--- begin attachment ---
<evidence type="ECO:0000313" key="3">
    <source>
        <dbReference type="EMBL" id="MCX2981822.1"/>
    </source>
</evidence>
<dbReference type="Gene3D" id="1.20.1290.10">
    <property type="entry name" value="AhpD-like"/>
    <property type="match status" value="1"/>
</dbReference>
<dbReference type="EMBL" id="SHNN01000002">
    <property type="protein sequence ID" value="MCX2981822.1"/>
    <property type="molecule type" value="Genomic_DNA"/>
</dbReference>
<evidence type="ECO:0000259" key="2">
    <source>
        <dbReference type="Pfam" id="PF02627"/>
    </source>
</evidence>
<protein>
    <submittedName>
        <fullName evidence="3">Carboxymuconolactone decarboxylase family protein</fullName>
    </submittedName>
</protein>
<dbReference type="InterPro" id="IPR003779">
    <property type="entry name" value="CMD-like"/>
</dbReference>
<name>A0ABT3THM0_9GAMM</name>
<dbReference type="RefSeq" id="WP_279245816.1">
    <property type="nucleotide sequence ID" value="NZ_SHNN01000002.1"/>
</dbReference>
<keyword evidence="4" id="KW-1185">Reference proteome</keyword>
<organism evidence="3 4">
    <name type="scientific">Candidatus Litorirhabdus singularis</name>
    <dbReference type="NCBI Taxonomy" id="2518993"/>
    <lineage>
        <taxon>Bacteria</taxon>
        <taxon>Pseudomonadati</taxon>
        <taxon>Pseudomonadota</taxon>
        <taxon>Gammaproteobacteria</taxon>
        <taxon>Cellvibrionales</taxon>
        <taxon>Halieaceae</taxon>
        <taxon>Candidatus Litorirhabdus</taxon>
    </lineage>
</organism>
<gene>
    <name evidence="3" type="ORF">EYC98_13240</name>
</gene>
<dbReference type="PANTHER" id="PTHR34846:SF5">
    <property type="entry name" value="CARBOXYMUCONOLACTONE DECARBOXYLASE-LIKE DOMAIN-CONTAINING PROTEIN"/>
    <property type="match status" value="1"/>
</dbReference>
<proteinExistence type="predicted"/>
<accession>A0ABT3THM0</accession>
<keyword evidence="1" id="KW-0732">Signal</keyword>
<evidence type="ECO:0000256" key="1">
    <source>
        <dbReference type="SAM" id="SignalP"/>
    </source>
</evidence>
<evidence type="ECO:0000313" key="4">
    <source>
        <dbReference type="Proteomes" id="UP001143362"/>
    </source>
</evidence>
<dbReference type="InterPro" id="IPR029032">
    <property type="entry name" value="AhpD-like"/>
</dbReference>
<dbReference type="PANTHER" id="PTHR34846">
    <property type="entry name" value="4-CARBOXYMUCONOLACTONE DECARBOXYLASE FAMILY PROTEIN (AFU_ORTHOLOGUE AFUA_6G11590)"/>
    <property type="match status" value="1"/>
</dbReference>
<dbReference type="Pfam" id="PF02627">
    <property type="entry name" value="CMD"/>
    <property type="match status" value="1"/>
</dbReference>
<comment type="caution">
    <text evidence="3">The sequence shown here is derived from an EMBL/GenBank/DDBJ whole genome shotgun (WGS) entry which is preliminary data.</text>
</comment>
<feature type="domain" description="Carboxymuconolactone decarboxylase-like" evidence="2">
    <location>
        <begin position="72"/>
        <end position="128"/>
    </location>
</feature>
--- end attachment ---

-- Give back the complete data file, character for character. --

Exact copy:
<evidence type="ECO:0000313" key="3">
    <source>
        <dbReference type="EMBL" id="MCX2981822.1"/>
    </source>
</evidence>
<dbReference type="Gene3D" id="1.20.1290.10">
    <property type="entry name" value="AhpD-like"/>
    <property type="match status" value="1"/>
</dbReference>
<dbReference type="EMBL" id="SHNN01000002">
    <property type="protein sequence ID" value="MCX2981822.1"/>
    <property type="molecule type" value="Genomic_DNA"/>
</dbReference>
<evidence type="ECO:0000259" key="2">
    <source>
        <dbReference type="Pfam" id="PF02627"/>
    </source>
</evidence>
<protein>
    <submittedName>
        <fullName evidence="3">Carboxymuconolactone decarboxylase family protein</fullName>
    </submittedName>
</protein>
<dbReference type="InterPro" id="IPR003779">
    <property type="entry name" value="CMD-like"/>
</dbReference>
<name>A0ABT3THM0_9GAMM</name>
<dbReference type="RefSeq" id="WP_279245816.1">
    <property type="nucleotide sequence ID" value="NZ_SHNN01000002.1"/>
</dbReference>
<keyword evidence="4" id="KW-1185">Reference proteome</keyword>
<organism evidence="3 4">
    <name type="scientific">Candidatus Litorirhabdus singularis</name>
    <dbReference type="NCBI Taxonomy" id="2518993"/>
    <lineage>
        <taxon>Bacteria</taxon>
        <taxon>Pseudomonadati</taxon>
        <taxon>Pseudomonadota</taxon>
        <taxon>Gammaproteobacteria</taxon>
        <taxon>Cellvibrionales</taxon>
        <taxon>Halieaceae</taxon>
        <taxon>Candidatus Litorirhabdus</taxon>
    </lineage>
</organism>
<gene>
    <name evidence="3" type="ORF">EYC98_13240</name>
</gene>
<dbReference type="PANTHER" id="PTHR34846:SF5">
    <property type="entry name" value="CARBOXYMUCONOLACTONE DECARBOXYLASE-LIKE DOMAIN-CONTAINING PROTEIN"/>
    <property type="match status" value="1"/>
</dbReference>
<proteinExistence type="predicted"/>
<accession>A0ABT3THM0</accession>
<keyword evidence="1" id="KW-0732">Signal</keyword>
<evidence type="ECO:0000256" key="1">
    <source>
        <dbReference type="SAM" id="SignalP"/>
    </source>
</evidence>
<evidence type="ECO:0000313" key="4">
    <source>
        <dbReference type="Proteomes" id="UP001143362"/>
    </source>
</evidence>
<dbReference type="InterPro" id="IPR029032">
    <property type="entry name" value="AhpD-like"/>
</dbReference>
<dbReference type="PANTHER" id="PTHR34846">
    <property type="entry name" value="4-CARBOXYMUCONOLACTONE DECARBOXYLASE FAMILY PROTEIN (AFU_ORTHOLOGUE AFUA_6G11590)"/>
    <property type="match status" value="1"/>
</dbReference>
<dbReference type="Pfam" id="PF02627">
    <property type="entry name" value="CMD"/>
    <property type="match status" value="1"/>
</dbReference>
<comment type="caution">
    <text evidence="3">The sequence shown here is derived from an EMBL/GenBank/DDBJ whole genome shotgun (WGS) entry which is preliminary data.</text>
</comment>
<feature type="domain" description="Carboxymuconolactone decarboxylase-like" evidence="2">
    <location>
        <begin position="72"/>
        <end position="128"/>
    </location>
</feature>